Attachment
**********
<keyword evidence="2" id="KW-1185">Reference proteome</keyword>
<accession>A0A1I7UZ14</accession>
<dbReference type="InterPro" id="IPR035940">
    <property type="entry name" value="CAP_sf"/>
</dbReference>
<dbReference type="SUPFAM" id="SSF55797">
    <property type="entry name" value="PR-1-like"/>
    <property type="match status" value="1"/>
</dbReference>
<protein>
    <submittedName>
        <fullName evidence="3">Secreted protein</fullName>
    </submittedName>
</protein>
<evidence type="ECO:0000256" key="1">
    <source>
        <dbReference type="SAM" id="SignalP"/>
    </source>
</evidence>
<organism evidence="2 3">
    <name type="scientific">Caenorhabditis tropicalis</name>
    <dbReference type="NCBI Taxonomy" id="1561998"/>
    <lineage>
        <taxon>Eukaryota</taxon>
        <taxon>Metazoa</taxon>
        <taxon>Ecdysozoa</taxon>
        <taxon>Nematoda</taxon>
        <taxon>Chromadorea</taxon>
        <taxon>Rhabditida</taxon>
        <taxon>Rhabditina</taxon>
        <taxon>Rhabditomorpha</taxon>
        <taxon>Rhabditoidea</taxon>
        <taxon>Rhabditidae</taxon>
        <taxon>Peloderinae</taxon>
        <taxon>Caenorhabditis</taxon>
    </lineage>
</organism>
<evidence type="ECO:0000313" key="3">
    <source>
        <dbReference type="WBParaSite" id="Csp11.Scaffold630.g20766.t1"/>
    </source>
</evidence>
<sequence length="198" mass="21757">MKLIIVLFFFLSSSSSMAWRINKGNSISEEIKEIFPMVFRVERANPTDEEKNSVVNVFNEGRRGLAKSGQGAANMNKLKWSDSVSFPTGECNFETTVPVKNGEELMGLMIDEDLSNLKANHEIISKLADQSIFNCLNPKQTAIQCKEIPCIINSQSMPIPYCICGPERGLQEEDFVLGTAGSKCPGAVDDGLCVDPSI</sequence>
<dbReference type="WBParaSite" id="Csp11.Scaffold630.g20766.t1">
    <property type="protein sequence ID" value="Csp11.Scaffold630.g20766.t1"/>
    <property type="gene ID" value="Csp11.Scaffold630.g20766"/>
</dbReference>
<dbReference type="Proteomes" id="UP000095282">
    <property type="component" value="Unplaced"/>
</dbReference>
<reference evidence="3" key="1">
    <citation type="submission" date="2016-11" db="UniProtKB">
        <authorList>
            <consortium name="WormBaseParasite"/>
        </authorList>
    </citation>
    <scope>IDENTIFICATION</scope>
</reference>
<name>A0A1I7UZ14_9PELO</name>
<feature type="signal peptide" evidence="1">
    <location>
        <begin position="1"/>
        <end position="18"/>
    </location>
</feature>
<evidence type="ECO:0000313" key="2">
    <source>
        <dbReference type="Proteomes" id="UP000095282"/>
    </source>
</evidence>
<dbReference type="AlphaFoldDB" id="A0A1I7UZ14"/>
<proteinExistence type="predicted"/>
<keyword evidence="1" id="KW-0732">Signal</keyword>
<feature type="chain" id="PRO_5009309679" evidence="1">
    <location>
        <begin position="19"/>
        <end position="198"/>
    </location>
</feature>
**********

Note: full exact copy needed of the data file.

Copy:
<keyword evidence="2" id="KW-1185">Reference proteome</keyword>
<accession>A0A1I7UZ14</accession>
<dbReference type="InterPro" id="IPR035940">
    <property type="entry name" value="CAP_sf"/>
</dbReference>
<dbReference type="SUPFAM" id="SSF55797">
    <property type="entry name" value="PR-1-like"/>
    <property type="match status" value="1"/>
</dbReference>
<protein>
    <submittedName>
        <fullName evidence="3">Secreted protein</fullName>
    </submittedName>
</protein>
<evidence type="ECO:0000256" key="1">
    <source>
        <dbReference type="SAM" id="SignalP"/>
    </source>
</evidence>
<organism evidence="2 3">
    <name type="scientific">Caenorhabditis tropicalis</name>
    <dbReference type="NCBI Taxonomy" id="1561998"/>
    <lineage>
        <taxon>Eukaryota</taxon>
        <taxon>Metazoa</taxon>
        <taxon>Ecdysozoa</taxon>
        <taxon>Nematoda</taxon>
        <taxon>Chromadorea</taxon>
        <taxon>Rhabditida</taxon>
        <taxon>Rhabditina</taxon>
        <taxon>Rhabditomorpha</taxon>
        <taxon>Rhabditoidea</taxon>
        <taxon>Rhabditidae</taxon>
        <taxon>Peloderinae</taxon>
        <taxon>Caenorhabditis</taxon>
    </lineage>
</organism>
<evidence type="ECO:0000313" key="3">
    <source>
        <dbReference type="WBParaSite" id="Csp11.Scaffold630.g20766.t1"/>
    </source>
</evidence>
<sequence length="198" mass="21757">MKLIIVLFFFLSSSSSMAWRINKGNSISEEIKEIFPMVFRVERANPTDEEKNSVVNVFNEGRRGLAKSGQGAANMNKLKWSDSVSFPTGECNFETTVPVKNGEELMGLMIDEDLSNLKANHEIISKLADQSIFNCLNPKQTAIQCKEIPCIINSQSMPIPYCICGPERGLQEEDFVLGTAGSKCPGAVDDGLCVDPSI</sequence>
<dbReference type="WBParaSite" id="Csp11.Scaffold630.g20766.t1">
    <property type="protein sequence ID" value="Csp11.Scaffold630.g20766.t1"/>
    <property type="gene ID" value="Csp11.Scaffold630.g20766"/>
</dbReference>
<dbReference type="Proteomes" id="UP000095282">
    <property type="component" value="Unplaced"/>
</dbReference>
<reference evidence="3" key="1">
    <citation type="submission" date="2016-11" db="UniProtKB">
        <authorList>
            <consortium name="WormBaseParasite"/>
        </authorList>
    </citation>
    <scope>IDENTIFICATION</scope>
</reference>
<name>A0A1I7UZ14_9PELO</name>
<feature type="signal peptide" evidence="1">
    <location>
        <begin position="1"/>
        <end position="18"/>
    </location>
</feature>
<evidence type="ECO:0000313" key="2">
    <source>
        <dbReference type="Proteomes" id="UP000095282"/>
    </source>
</evidence>
<dbReference type="AlphaFoldDB" id="A0A1I7UZ14"/>
<proteinExistence type="predicted"/>
<keyword evidence="1" id="KW-0732">Signal</keyword>
<feature type="chain" id="PRO_5009309679" evidence="1">
    <location>
        <begin position="19"/>
        <end position="198"/>
    </location>
</feature>